Ah Paris, the City of Love.
While it’s easy to get swept up in an idealistic notion of how super romantic Paris can be while you are there with bae, that wasn’t the case with me and my spouse. We arrived in the city fully aware that we might encounter some… let’s just call it, unpleasant experiences.
Despite all the precautions we took, we were still the subject of a pickpocketing attempt on our very first metro ride in Paris coming from the airport.
Was this just an exercise in futility then? Au contraire – while the pickpockets did make an attempt, and even successfully go through my bag before I realised what was going on, nothing of value was stolen, thanks to the safeguards we put in place.
Here’s what we did to stand a chance against pickpockets:
Know their modus operandi – and you only need to know one!
If you’re quite the hardworking trip planner (like me), you would have gone through countless articles and YouTube videos telling you all about the different scams that pickpockets employ to distract tourists and before you know it, voila your phone is gone.
In actual fact, while it’s handy for you to read up on the common methods that pickpockets use, these lists are non-exhaustive, and pickpockets constantly improve their methods to try and trick unsuspecting tourists.
At the end of the day, their success in robbing you of your valuables boils down to one common theme – the art of distraction.
Pickpockets in major European cities work in groups and can often consist of people that we consider the least threatening (children, women and the elderly).
One member of the team will distract you while the other executes the pickpocketing exercise. In our case, we were already flustered with having to juggle three suitcases on the metro, so we became prime targets for a group of two teenagers and a young adult.
Distraction came in the form of a girl asking me how to get to Charles de Gaulle airport.
This sounded completely absurd to me given that they look like locals, which was why I sensed a red flag and immediately looked around me – only to see her accomplice rifling through my bag of tissues, old receipts and hand sanitisers (more on that below).
The key is to stay alert at all times and not allow yourself to be distracted by anyone while on holiday.
Get a reliable anti-theft travel bag
There are a good variety of anti-theft travel bags on the market – no thanks to the thousands of pickpocketing cases across European cities.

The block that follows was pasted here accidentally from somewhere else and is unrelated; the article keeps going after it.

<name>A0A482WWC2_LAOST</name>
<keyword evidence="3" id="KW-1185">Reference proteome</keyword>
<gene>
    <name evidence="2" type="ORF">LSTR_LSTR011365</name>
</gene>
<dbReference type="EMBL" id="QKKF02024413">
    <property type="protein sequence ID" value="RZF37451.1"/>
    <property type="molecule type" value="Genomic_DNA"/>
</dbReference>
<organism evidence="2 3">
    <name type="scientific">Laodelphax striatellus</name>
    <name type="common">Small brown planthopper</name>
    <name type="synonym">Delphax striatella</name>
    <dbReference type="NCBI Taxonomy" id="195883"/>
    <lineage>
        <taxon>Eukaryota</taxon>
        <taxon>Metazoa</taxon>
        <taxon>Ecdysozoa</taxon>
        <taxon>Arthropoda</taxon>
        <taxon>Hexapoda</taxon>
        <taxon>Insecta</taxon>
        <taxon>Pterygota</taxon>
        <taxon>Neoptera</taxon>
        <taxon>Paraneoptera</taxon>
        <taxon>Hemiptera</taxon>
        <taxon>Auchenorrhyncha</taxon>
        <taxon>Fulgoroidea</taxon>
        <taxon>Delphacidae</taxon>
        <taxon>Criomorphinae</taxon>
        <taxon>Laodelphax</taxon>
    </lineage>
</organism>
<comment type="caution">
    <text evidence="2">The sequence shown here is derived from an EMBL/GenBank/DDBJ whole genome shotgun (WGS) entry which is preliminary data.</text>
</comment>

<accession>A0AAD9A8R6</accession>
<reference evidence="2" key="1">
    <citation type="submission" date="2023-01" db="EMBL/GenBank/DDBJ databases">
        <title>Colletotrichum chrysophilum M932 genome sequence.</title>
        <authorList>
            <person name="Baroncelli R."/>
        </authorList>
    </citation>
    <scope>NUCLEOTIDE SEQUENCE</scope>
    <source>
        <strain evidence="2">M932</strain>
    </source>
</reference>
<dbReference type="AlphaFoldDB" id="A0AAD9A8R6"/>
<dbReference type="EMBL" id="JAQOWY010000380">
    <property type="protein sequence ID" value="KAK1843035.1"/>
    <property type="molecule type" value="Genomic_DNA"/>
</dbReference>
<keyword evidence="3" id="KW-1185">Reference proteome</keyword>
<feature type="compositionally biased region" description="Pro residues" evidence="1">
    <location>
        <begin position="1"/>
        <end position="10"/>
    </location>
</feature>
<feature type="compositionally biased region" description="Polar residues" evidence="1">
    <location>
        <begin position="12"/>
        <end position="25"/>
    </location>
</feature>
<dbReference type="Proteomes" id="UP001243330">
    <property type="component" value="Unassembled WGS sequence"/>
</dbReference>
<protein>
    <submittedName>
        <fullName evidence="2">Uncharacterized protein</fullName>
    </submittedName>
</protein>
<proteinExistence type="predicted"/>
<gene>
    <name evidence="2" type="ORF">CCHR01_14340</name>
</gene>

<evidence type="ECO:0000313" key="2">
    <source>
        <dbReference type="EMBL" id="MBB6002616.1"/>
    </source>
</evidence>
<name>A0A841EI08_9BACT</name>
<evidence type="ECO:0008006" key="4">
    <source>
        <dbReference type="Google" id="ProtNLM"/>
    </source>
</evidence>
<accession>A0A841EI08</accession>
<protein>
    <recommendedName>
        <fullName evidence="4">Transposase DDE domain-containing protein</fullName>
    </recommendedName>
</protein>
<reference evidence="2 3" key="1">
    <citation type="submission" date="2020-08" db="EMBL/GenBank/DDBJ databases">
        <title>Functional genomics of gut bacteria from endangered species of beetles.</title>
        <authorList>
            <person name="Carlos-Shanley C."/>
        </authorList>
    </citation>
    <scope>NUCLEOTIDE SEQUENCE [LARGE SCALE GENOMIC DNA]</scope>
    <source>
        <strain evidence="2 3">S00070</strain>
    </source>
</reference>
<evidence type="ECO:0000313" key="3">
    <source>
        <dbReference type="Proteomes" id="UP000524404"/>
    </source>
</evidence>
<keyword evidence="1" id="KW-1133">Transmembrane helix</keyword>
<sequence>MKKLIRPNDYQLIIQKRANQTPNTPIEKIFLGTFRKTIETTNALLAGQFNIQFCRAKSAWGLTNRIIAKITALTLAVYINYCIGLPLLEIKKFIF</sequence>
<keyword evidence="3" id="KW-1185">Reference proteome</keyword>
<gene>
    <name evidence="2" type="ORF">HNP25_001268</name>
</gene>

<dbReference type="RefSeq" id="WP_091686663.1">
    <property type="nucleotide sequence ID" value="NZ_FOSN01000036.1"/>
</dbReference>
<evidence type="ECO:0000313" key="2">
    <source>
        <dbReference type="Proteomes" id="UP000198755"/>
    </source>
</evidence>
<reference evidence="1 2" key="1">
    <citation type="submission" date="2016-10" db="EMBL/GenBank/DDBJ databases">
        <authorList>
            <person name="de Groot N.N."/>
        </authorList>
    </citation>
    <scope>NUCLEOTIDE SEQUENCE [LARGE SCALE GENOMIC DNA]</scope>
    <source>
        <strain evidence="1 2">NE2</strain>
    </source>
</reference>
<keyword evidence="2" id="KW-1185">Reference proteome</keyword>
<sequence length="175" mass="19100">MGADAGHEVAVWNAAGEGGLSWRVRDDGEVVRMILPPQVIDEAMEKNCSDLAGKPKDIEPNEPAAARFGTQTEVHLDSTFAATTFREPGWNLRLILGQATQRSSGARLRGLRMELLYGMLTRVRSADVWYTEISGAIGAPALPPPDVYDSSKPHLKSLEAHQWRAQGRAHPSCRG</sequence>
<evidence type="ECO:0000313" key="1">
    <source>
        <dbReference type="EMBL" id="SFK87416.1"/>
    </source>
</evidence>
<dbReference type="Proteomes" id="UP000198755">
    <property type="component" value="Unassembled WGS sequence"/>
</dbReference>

Splurge on a high-quality bag with anti-theft zippers (which would make it incredibly difficult to open).
Better yet – get something that’s slash-proof and offers RFID protection as well (so that your credit cards are safe). Ours is a Travelon bag we purchased from Amazon.sg.
Before making the purchase, if it’s possible, try testing how easy it would be for a stranger to open the bag without you realising it. That way, you would have absolute peace of mind.
Bait pickpockets with 'dummy' valuables
This was where my bag came in handy. While my S.O. had an anti-theft, slash-proof bag with our valuables, mine was solely there to “lure” the pickpockets into targeting my bag since it probably looked much easier to open.
I filled my bag with tissue packets, old receipts - even a “dummy” wallet and an expired credit card (essentially nothing of value) to lead them off-course.
True enough, the pickpocket spent so much time going through the contents of my bag only to find nothing of value and was forced to leave the train at the next stop after I caught her red-handed.
Travel in groups, and cover each other’s blind spots
I’ve heard so many horror stories from friends about one person straying from the group or going somewhere on their own in European cities, only to find their valuables missing later on.
While on the metro, my S.O. and I stood facing each other and we made sure our eyes were constantly on the prowl watching for suspicious behaviour.
Similarly, in areas of high tourist density, my S.O. kept his eyes peeled on the people surrounding me while I focused on getting the perfect shot for the ’gram.
If all else fails, there’s damage limitation
In the unfortunate event that all the above methods fail, and something of value was stolen, you shouldn’t have to stress out over your loss while being on vacation.
It’s good practice to diversify your money pool such as splitting your expenses between cash and debit/credit cards, only bringing out what you need for the day and leaving the rest in your hotel safe, or getting a prepaid multi-currency card that you can top up and pay instantly so that even if your card is stolen, you won’t have to worry about the thief going on a spending spree.
At the risk of sounding like an ad – always, always get travel insurance, but also know your insurance coverage inside out.
Check the maximum amount that your insurer would reimburse you in the event of a theft and don’t bring anything more than that amount when you’re out and about.